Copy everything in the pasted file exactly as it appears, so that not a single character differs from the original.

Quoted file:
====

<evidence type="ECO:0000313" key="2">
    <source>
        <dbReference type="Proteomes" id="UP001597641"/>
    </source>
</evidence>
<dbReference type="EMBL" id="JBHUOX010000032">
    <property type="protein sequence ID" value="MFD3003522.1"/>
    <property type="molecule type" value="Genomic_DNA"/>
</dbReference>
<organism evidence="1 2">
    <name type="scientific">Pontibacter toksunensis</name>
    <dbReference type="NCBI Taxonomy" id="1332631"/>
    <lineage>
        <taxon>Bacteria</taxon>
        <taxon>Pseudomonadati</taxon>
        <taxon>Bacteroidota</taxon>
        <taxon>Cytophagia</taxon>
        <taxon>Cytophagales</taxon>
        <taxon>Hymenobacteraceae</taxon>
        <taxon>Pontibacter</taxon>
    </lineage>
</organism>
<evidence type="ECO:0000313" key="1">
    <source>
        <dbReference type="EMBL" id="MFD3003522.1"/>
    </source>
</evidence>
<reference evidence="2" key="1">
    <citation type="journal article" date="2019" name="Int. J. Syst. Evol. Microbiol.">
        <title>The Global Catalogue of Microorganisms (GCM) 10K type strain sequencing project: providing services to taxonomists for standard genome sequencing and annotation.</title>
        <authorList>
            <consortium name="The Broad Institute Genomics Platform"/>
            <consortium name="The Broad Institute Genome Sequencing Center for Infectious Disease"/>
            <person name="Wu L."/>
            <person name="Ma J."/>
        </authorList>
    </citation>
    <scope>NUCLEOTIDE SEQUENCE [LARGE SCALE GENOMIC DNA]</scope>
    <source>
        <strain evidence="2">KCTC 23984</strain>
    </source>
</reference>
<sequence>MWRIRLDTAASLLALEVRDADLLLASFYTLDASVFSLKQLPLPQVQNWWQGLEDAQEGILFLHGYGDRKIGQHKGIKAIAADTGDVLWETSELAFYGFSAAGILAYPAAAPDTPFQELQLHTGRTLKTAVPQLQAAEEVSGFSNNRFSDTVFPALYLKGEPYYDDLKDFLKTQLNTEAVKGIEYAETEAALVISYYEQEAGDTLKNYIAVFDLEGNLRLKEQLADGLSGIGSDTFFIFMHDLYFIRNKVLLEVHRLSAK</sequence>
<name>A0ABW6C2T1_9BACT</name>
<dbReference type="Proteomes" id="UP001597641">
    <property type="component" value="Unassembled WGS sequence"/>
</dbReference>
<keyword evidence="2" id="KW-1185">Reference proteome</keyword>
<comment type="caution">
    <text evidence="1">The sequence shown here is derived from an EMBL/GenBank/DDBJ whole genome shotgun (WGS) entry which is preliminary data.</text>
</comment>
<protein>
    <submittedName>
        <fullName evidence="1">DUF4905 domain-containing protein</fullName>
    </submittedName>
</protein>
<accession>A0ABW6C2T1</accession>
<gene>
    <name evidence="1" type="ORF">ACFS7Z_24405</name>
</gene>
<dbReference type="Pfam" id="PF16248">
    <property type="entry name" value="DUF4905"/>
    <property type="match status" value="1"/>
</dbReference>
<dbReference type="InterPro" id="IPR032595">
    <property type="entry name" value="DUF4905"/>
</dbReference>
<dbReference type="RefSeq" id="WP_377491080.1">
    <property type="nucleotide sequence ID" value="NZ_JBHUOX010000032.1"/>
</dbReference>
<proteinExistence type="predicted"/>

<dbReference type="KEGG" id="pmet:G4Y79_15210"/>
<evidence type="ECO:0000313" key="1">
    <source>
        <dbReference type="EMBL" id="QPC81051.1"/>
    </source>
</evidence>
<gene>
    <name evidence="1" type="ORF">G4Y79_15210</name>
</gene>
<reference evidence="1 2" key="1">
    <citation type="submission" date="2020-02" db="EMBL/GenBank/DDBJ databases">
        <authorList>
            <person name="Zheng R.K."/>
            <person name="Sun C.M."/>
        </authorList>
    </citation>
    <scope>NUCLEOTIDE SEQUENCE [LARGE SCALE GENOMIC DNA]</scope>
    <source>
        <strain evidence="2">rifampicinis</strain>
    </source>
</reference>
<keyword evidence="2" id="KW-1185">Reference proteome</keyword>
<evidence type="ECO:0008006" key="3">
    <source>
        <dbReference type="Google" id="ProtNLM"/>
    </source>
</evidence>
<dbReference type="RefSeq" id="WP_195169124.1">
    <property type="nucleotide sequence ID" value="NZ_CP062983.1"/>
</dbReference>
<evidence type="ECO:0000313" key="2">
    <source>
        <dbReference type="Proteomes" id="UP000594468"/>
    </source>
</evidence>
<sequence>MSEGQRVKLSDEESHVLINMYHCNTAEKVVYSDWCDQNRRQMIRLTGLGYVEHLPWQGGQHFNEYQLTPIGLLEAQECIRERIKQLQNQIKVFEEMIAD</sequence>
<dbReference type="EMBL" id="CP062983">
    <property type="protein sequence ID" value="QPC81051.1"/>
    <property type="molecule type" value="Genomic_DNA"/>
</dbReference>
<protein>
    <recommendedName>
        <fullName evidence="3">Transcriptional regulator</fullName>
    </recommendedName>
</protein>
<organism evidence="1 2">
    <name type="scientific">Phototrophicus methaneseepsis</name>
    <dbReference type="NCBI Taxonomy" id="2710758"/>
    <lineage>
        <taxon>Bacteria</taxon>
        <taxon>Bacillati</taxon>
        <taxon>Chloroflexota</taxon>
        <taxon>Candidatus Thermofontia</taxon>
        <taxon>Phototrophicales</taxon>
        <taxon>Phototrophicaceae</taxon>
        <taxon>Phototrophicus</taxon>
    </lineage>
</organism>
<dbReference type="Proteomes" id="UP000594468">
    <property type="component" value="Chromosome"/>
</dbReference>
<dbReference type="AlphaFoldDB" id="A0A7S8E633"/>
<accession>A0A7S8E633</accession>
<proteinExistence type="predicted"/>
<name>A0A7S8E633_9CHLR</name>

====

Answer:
<evidence type="ECO:0000313" key="2">
    <source>
        <dbReference type="Proteomes" id="UP001597641"/>
    </source>
</evidence>
<dbReference type="EMBL" id="JBHUOX010000032">
    <property type="protein sequence ID" value="MFD3003522.1"/>
    <property type="molecule type" value="Genomic_DNA"/>
</dbReference>
<organism evidence="1 2">
    <name type="scientific">Pontibacter toksunensis</name>
    <dbReference type="NCBI Taxonomy" id="1332631"/>
    <lineage>
        <taxon>Bacteria</taxon>
        <taxon>Pseudomonadati</taxon>
        <taxon>Bacteroidota</taxon>
        <taxon>Cytophagia</taxon>
        <taxon>Cytophagales</taxon>
        <taxon>Hymenobacteraceae</taxon>
        <taxon>Pontibacter</taxon>
    </lineage>
</organism>
<evidence type="ECO:0000313" key="1">
    <source>
        <dbReference type="EMBL" id="MFD3003522.1"/>
    </source>
</evidence>
<reference evidence="2" key="1">
    <citation type="journal article" date="2019" name="Int. J. Syst. Evol. Microbiol.">
        <title>The Global Catalogue of Microorganisms (GCM) 10K type strain sequencing project: providing services to taxonomists for standard genome sequencing and annotation.</title>
        <authorList>
            <consortium name="The Broad Institute Genomics Platform"/>
            <consortium name="The Broad Institute Genome Sequencing Center for Infectious Disease"/>
            <person name="Wu L."/>
            <person name="Ma J."/>
        </authorList>
    </citation>
    <scope>NUCLEOTIDE SEQUENCE [LARGE SCALE GENOMIC DNA]</scope>
    <source>
        <strain evidence="2">KCTC 23984</strain>
    </source>
</reference>
<sequence>MWRIRLDTAASLLALEVRDADLLLASFYTLDASVFSLKQLPLPQVQNWWQGLEDAQEGILFLHGYGDRKIGQHKGIKAIAADTGDVLWETSELAFYGFSAAGILAYPAAAPDTPFQELQLHTGRTLKTAVPQLQAAEEVSGFSNNRFSDTVFPALYLKGEPYYDDLKDFLKTQLNTEAVKGIEYAETEAALVISYYEQEAGDTLKNYIAVFDLEGNLRLKEQLADGLSGIGSDTFFIFMHDLYFIRNKVLLEVHRLSAK</sequence>
<name>A0ABW6C2T1_9BACT</name>
<dbReference type="Proteomes" id="UP001597641">
    <property type="component" value="Unassembled WGS sequence"/>
</dbReference>
<keyword evidence="2" id="KW-1185">Reference proteome</keyword>
<comment type="caution">
    <text evidence="1">The sequence shown here is derived from an EMBL/GenBank/DDBJ whole genome shotgun (WGS) entry which is preliminary data.</text>
</comment>
<protein>
    <submittedName>
        <fullName evidence="1">DUF4905 domain-containing protein</fullName>
    </submittedName>
</protein>
<accession>A0ABW6C2T1</accession>
<gene>
    <name evidence="1" type="ORF">ACFS7Z_24405</name>
</gene>
<dbReference type="Pfam" id="PF16248">
    <property type="entry name" value="DUF4905"/>
    <property type="match status" value="1"/>
</dbReference>
<dbReference type="InterPro" id="IPR032595">
    <property type="entry name" value="DUF4905"/>
</dbReference>
<dbReference type="RefSeq" id="WP_377491080.1">
    <property type="nucleotide sequence ID" value="NZ_JBHUOX010000032.1"/>
</dbReference>
<proteinExistence type="predicted"/>

<dbReference type="KEGG" id="pmet:G4Y79_15210"/>
<evidence type="ECO:0000313" key="1">
    <source>
        <dbReference type="EMBL" id="QPC81051.1"/>
    </source>
</evidence>
<gene>
    <name evidence="1" type="ORF">G4Y79_15210</name>
</gene>
<reference evidence="1 2" key="1">
    <citation type="submission" date="2020-02" db="EMBL/GenBank/DDBJ databases">
        <authorList>
            <person name="Zheng R.K."/>
            <person name="Sun C.M."/>
        </authorList>
    </citation>
    <scope>NUCLEOTIDE SEQUENCE [LARGE SCALE GENOMIC DNA]</scope>
    <source>
        <strain evidence="2">rifampicinis</strain>
    </source>
</reference>
<keyword evidence="2" id="KW-1185">Reference proteome</keyword>
<evidence type="ECO:0008006" key="3">
    <source>
        <dbReference type="Google" id="ProtNLM"/>
    </source>
</evidence>
<dbReference type="RefSeq" id="WP_195169124.1">
    <property type="nucleotide sequence ID" value="NZ_CP062983.1"/>
</dbReference>
<evidence type="ECO:0000313" key="2">
    <source>
        <dbReference type="Proteomes" id="UP000594468"/>
    </source>
</evidence>
<sequence>MSEGQRVKLSDEESHVLINMYHCNTAEKVVYSDWCDQNRRQMIRLTGLGYVEHLPWQGGQHFNEYQLTPIGLLEAQECIRERIKQLQNQIKVFEEMIAD</sequence>
<dbReference type="EMBL" id="CP062983">
    <property type="protein sequence ID" value="QPC81051.1"/>
    <property type="molecule type" value="Genomic_DNA"/>
</dbReference>
<protein>
    <recommendedName>
        <fullName evidence="3">Transcriptional regulator</fullName>
    </recommendedName>
</protein>
<organism evidence="1 2">
    <name type="scientific">Phototrophicus methaneseepsis</name>
    <dbReference type="NCBI Taxonomy" id="2710758"/>
    <lineage>
        <taxon>Bacteria</taxon>
        <taxon>Bacillati</taxon>
        <taxon>Chloroflexota</taxon>
        <taxon>Candidatus Thermofontia</taxon>
        <taxon>Phototrophicales</taxon>
        <taxon>Phototrophicaceae</taxon>
        <taxon>Phototrophicus</taxon>
    </lineage>
</organism>
<dbReference type="Proteomes" id="UP000594468">
    <property type="component" value="Chromosome"/>
</dbReference>
<dbReference type="AlphaFoldDB" id="A0A7S8E633"/>
<accession>A0A7S8E633</accession>
<proteinExistence type="predicted"/>
<name>A0A7S8E633_9CHLR</name>